Safe Distancing for Individuals: The Cans, Cannots, Musts, and Mustn’ts

The government has laid down a flurry of new restrictions and directions relating to the movement of people in a bid to curb the spread of Covid-19. These can be found in the COVID-19 (Temporary Measures) Act 2020 (the“Act”) and the COVID-19 (Temporary Measures) (Control Order) Regulations (the “Regulations”).

For now, the restrictions are in force from 7 April to 4 May 2020. However, an extension may be required if the virus continues to spread. New directives are constantly being promulgated to deal with the changing situation.

Here’s an overview of the current directives (as of the date of this article). In summary, you cannot leave your home except for the limited activities set out in Regulations 4(3) and any breach is a criminal offence which can make you liable to a fine and/or imprisonment.

Why can’t I leave my home?

Regulation 4(2) says that “every individual must stay at or in, and not leave, his or her ordinary place of residence in Singapore.” This means that you and your family members who live in the same household must stay at home except for limited activities set out in Regulations 4(3).

What are the exceptions to leaving my home?

Under Regulation 4(3), we can leave our homes to do the following quickly and without lingering:

  • to go to work if your employer is an essential service provider, a specified school or an early childhood development centre;
  • to buy any goods or services from an essential service provider (like buy food from a supermarket), an early childhood development centre or a specified school;
  • to seek medical treatment due to a suspected COVID‑19 infection at a hospital, medical clinic or any other place OR other urgent medical treatment;
  • to do any recreational activities alone or with any other person who lives in the same household;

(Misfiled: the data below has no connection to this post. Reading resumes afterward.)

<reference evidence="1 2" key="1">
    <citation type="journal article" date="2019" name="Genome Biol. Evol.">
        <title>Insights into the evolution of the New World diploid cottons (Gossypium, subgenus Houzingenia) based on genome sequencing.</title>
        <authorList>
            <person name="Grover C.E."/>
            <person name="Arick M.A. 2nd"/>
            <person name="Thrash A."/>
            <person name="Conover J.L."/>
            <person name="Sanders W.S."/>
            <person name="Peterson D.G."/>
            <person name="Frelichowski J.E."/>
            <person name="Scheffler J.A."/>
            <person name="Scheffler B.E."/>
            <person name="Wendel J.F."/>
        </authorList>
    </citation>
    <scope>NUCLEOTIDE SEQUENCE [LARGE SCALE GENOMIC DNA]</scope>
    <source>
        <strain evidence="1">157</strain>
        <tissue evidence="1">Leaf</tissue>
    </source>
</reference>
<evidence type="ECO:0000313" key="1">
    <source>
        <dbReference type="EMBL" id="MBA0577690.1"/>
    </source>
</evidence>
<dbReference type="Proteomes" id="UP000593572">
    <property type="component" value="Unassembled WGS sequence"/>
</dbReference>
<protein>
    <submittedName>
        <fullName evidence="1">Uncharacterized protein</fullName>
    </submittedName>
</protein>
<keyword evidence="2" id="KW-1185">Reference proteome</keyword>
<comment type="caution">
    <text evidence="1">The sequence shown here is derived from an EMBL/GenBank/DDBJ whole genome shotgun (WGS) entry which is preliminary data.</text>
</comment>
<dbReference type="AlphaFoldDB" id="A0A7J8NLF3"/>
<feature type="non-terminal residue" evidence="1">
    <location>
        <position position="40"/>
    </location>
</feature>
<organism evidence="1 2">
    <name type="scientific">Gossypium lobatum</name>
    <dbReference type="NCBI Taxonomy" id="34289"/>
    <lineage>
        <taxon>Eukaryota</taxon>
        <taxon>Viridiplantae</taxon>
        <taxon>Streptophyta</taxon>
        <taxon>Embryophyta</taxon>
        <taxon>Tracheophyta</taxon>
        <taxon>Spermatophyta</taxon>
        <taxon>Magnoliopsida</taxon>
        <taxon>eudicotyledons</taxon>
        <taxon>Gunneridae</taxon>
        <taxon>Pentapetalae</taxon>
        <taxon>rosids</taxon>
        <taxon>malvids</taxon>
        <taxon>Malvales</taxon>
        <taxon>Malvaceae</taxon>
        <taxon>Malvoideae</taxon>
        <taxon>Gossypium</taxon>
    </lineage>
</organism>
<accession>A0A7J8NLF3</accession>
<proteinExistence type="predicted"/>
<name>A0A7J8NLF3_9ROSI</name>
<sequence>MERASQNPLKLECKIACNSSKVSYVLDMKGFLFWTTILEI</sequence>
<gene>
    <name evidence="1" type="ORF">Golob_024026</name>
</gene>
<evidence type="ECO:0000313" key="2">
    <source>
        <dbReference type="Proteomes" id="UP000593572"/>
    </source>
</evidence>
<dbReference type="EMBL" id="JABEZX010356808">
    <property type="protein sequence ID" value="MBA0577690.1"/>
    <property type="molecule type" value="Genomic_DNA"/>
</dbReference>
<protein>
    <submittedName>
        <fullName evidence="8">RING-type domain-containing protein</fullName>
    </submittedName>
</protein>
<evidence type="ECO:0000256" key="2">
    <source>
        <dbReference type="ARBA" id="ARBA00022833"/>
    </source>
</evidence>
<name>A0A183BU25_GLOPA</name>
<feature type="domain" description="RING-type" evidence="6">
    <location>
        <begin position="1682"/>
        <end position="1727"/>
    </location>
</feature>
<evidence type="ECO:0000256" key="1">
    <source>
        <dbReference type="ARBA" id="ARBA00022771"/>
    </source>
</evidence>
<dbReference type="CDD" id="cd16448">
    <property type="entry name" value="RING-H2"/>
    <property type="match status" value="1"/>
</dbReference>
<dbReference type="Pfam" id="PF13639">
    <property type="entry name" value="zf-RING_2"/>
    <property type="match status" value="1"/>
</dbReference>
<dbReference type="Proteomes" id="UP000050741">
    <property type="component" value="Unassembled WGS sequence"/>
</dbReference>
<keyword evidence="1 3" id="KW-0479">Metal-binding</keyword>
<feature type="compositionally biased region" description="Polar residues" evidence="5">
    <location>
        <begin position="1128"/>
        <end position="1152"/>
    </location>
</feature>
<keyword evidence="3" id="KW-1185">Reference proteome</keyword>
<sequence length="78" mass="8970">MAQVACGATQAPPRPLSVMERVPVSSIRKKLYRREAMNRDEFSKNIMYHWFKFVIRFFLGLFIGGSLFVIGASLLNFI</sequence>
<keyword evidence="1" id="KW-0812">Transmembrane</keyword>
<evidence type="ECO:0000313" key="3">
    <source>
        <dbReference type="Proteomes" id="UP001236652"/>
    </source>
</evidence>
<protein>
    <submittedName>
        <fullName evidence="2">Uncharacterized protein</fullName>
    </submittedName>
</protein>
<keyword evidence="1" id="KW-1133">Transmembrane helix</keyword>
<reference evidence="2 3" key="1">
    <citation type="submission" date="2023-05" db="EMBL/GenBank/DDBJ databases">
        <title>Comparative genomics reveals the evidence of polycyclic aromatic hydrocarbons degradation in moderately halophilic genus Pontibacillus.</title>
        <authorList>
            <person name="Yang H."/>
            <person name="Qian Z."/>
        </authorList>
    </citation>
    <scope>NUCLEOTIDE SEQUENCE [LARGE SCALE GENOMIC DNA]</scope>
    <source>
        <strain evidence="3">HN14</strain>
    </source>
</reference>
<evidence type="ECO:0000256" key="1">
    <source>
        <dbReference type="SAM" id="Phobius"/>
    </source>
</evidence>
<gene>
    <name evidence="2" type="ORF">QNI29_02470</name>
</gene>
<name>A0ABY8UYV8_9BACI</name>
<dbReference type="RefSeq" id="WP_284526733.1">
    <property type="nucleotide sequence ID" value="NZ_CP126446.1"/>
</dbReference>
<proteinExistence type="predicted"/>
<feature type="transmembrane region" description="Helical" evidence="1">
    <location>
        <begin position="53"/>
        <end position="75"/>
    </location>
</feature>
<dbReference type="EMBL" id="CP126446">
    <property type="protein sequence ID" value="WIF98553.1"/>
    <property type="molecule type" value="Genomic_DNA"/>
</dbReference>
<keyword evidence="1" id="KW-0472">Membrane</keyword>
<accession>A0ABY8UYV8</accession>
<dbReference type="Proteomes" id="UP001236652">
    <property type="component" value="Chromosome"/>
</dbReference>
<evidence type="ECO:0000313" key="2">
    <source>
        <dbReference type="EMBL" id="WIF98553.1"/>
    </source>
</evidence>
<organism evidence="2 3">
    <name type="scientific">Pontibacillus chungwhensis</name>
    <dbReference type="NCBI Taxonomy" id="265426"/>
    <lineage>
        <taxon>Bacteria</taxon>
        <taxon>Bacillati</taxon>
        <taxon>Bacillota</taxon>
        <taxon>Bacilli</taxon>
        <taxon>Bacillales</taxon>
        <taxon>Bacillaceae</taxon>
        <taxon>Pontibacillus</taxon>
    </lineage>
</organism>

• to assist any individual who has a physical or mental disability, or is 12 years of age and below, or 60 years of age and above, with his or her daily needs, where there is no other assistance available to the individual;
  • to transfer temporary custody or care of a child due to divorce or other legal obligations;
  • to report to any law enforcement officer or to attend at any court in accordance with any warrant, summons or order made under any written law or order of a court;
  • to the extent necessary to comply with an order of a court or a direction given in exercise of a power under any written law;
  • to attend a funeral or funeral wake;
  • to seek or render help in an emergency;
  • to move to another place of accommodation; or
  • to leave Singapore.

What if I have a fever and want to seek medical help?

If you are having a fever or exhibiting any symptom of a potential COVID-19 infection, you are not allowed to leave your home to do the following (Regulation 4(3B)):

  • go to work (if you work for an essential service provider);
  • go out for exercise;
  • assist any individual who has a physical or mental disability, or is 12 years of age and below, or 60 years of age and above, with his or her daily needs;
  • move to another place of accommodation;
  • leave Singapore.

Under Regulation 4(3), you can go to Public Health Preparedness Clinic (PHPCs) to seek medical treatment (for a list of PHPCs near you, see www.phpc.gov.sg). The clinic may take samples to see if you have COVID-19. You must stay home and not go out while waiting for the results.

If I go out to do one of the permissible activities under the exceptions, what must I do?